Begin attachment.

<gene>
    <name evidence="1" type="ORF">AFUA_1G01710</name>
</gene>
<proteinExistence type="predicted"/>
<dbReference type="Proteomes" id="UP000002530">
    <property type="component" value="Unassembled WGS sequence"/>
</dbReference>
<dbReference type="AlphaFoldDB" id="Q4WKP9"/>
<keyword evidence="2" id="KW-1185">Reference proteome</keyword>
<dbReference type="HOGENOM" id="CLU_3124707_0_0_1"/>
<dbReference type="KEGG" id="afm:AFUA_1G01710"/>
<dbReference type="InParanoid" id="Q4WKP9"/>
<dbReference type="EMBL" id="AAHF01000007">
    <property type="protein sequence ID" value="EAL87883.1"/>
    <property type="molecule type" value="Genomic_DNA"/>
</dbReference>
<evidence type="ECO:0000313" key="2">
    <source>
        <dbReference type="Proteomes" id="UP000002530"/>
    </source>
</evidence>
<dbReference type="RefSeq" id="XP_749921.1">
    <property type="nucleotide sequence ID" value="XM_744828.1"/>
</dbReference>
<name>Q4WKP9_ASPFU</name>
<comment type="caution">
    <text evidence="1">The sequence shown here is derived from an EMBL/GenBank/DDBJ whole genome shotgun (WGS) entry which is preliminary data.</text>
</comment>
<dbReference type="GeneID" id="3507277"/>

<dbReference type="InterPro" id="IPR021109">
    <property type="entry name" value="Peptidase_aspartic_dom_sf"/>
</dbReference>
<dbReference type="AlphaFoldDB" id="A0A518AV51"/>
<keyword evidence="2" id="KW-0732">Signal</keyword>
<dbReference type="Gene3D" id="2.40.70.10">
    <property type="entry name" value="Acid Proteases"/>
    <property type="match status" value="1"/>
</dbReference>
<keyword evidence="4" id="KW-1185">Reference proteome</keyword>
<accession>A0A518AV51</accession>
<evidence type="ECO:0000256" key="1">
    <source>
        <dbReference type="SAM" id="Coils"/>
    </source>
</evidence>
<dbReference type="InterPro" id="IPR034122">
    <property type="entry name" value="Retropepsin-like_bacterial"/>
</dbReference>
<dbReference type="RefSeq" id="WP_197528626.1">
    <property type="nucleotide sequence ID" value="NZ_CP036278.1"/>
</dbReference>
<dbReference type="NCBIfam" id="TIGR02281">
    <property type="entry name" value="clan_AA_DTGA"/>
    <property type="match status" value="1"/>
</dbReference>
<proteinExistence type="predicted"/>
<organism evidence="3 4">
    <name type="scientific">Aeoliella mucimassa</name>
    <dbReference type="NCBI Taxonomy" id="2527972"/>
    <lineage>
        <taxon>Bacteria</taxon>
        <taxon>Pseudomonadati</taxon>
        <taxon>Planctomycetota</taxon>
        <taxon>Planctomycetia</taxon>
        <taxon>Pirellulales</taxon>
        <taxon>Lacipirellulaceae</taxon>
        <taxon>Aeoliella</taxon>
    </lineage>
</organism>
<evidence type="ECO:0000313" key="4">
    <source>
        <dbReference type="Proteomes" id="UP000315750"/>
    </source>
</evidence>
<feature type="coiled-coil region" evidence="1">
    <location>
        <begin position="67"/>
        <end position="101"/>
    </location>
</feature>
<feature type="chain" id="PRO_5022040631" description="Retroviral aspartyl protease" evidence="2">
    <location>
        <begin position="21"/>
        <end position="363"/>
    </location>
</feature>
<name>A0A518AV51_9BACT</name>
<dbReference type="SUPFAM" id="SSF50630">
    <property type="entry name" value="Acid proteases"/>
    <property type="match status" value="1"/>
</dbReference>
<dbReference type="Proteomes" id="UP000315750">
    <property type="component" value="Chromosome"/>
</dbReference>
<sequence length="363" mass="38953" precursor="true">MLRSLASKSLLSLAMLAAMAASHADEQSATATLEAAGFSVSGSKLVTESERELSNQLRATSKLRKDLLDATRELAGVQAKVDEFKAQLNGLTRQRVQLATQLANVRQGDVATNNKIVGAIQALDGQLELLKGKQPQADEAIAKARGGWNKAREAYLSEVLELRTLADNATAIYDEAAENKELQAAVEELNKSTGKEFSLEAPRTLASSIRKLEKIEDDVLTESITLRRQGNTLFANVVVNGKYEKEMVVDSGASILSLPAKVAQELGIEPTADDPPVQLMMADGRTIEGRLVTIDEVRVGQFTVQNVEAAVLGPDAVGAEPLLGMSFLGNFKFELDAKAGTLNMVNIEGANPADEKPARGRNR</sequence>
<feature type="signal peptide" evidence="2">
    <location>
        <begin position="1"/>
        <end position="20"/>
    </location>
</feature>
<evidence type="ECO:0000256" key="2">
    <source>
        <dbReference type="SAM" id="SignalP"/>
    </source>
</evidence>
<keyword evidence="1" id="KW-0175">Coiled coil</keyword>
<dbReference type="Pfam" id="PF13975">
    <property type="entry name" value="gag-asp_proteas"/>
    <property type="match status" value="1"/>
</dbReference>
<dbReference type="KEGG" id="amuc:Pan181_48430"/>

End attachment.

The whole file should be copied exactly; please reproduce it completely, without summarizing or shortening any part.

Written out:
<gene>
    <name evidence="1" type="ORF">AFUA_1G01710</name>
</gene>
<proteinExistence type="predicted"/>
<dbReference type="Proteomes" id="UP000002530">
    <property type="component" value="Unassembled WGS sequence"/>
</dbReference>
<dbReference type="AlphaFoldDB" id="Q4WKP9"/>
<keyword evidence="2" id="KW-1185">Reference proteome</keyword>
<dbReference type="HOGENOM" id="CLU_3124707_0_0_1"/>
<dbReference type="KEGG" id="afm:AFUA_1G01710"/>
<dbReference type="InParanoid" id="Q4WKP9"/>
<dbReference type="EMBL" id="AAHF01000007">
    <property type="protein sequence ID" value="EAL87883.1"/>
    <property type="molecule type" value="Genomic_DNA"/>
</dbReference>
<evidence type="ECO:0000313" key="2">
    <source>
        <dbReference type="Proteomes" id="UP000002530"/>
    </source>
</evidence>
<dbReference type="RefSeq" id="XP_749921.1">
    <property type="nucleotide sequence ID" value="XM_744828.1"/>
</dbReference>
<name>Q4WKP9_ASPFU</name>
<comment type="caution">
    <text evidence="1">The sequence shown here is derived from an EMBL/GenBank/DDBJ whole genome shotgun (WGS) entry which is preliminary data.</text>
</comment>
<dbReference type="GeneID" id="3507277"/>

<dbReference type="InterPro" id="IPR021109">
    <property type="entry name" value="Peptidase_aspartic_dom_sf"/>
</dbReference>
<dbReference type="AlphaFoldDB" id="A0A518AV51"/>
<keyword evidence="2" id="KW-0732">Signal</keyword>
<dbReference type="Gene3D" id="2.40.70.10">
    <property type="entry name" value="Acid Proteases"/>
    <property type="match status" value="1"/>
</dbReference>
<keyword evidence="4" id="KW-1185">Reference proteome</keyword>
<accession>A0A518AV51</accession>
<evidence type="ECO:0000256" key="1">
    <source>
        <dbReference type="SAM" id="Coils"/>
    </source>
</evidence>
<dbReference type="InterPro" id="IPR034122">
    <property type="entry name" value="Retropepsin-like_bacterial"/>
</dbReference>
<dbReference type="RefSeq" id="WP_197528626.1">
    <property type="nucleotide sequence ID" value="NZ_CP036278.1"/>
</dbReference>
<dbReference type="NCBIfam" id="TIGR02281">
    <property type="entry name" value="clan_AA_DTGA"/>
    <property type="match status" value="1"/>
</dbReference>
<proteinExistence type="predicted"/>
<organism evidence="3 4">
    <name type="scientific">Aeoliella mucimassa</name>
    <dbReference type="NCBI Taxonomy" id="2527972"/>
    <lineage>
        <taxon>Bacteria</taxon>
        <taxon>Pseudomonadati</taxon>
        <taxon>Planctomycetota</taxon>
        <taxon>Planctomycetia</taxon>
        <taxon>Pirellulales</taxon>
        <taxon>Lacipirellulaceae</taxon>
        <taxon>Aeoliella</taxon>
    </lineage>
</organism>
<evidence type="ECO:0000313" key="4">
    <source>
        <dbReference type="Proteomes" id="UP000315750"/>
    </source>
</evidence>
<feature type="coiled-coil region" evidence="1">
    <location>
        <begin position="67"/>
        <end position="101"/>
    </location>
</feature>
<feature type="chain" id="PRO_5022040631" description="Retroviral aspartyl protease" evidence="2">
    <location>
        <begin position="21"/>
        <end position="363"/>
    </location>
</feature>
<name>A0A518AV51_9BACT</name>
<dbReference type="SUPFAM" id="SSF50630">
    <property type="entry name" value="Acid proteases"/>
    <property type="match status" value="1"/>
</dbReference>
<dbReference type="Proteomes" id="UP000315750">
    <property type="component" value="Chromosome"/>
</dbReference>
<sequence length="363" mass="38953" precursor="true">MLRSLASKSLLSLAMLAAMAASHADEQSATATLEAAGFSVSGSKLVTESERELSNQLRATSKLRKDLLDATRELAGVQAKVDEFKAQLNGLTRQRVQLATQLANVRQGDVATNNKIVGAIQALDGQLELLKGKQPQADEAIAKARGGWNKAREAYLSEVLELRTLADNATAIYDEAAENKELQAAVEELNKSTGKEFSLEAPRTLASSIRKLEKIEDDVLTESITLRRQGNTLFANVVVNGKYEKEMVVDSGASILSLPAKVAQELGIEPTADDPPVQLMMADGRTIEGRLVTIDEVRVGQFTVQNVEAAVLGPDAVGAEPLLGMSFLGNFKFELDAKAGTLNMVNIEGANPADEKPARGRNR</sequence>
<feature type="signal peptide" evidence="2">
    <location>
        <begin position="1"/>
        <end position="20"/>
    </location>
</feature>
<evidence type="ECO:0000256" key="2">
    <source>
        <dbReference type="SAM" id="SignalP"/>
    </source>
</evidence>
<keyword evidence="1" id="KW-0175">Coiled coil</keyword>
<dbReference type="Pfam" id="PF13975">
    <property type="entry name" value="gag-asp_proteas"/>
    <property type="match status" value="1"/>
</dbReference>
<dbReference type="KEGG" id="amuc:Pan181_48430"/>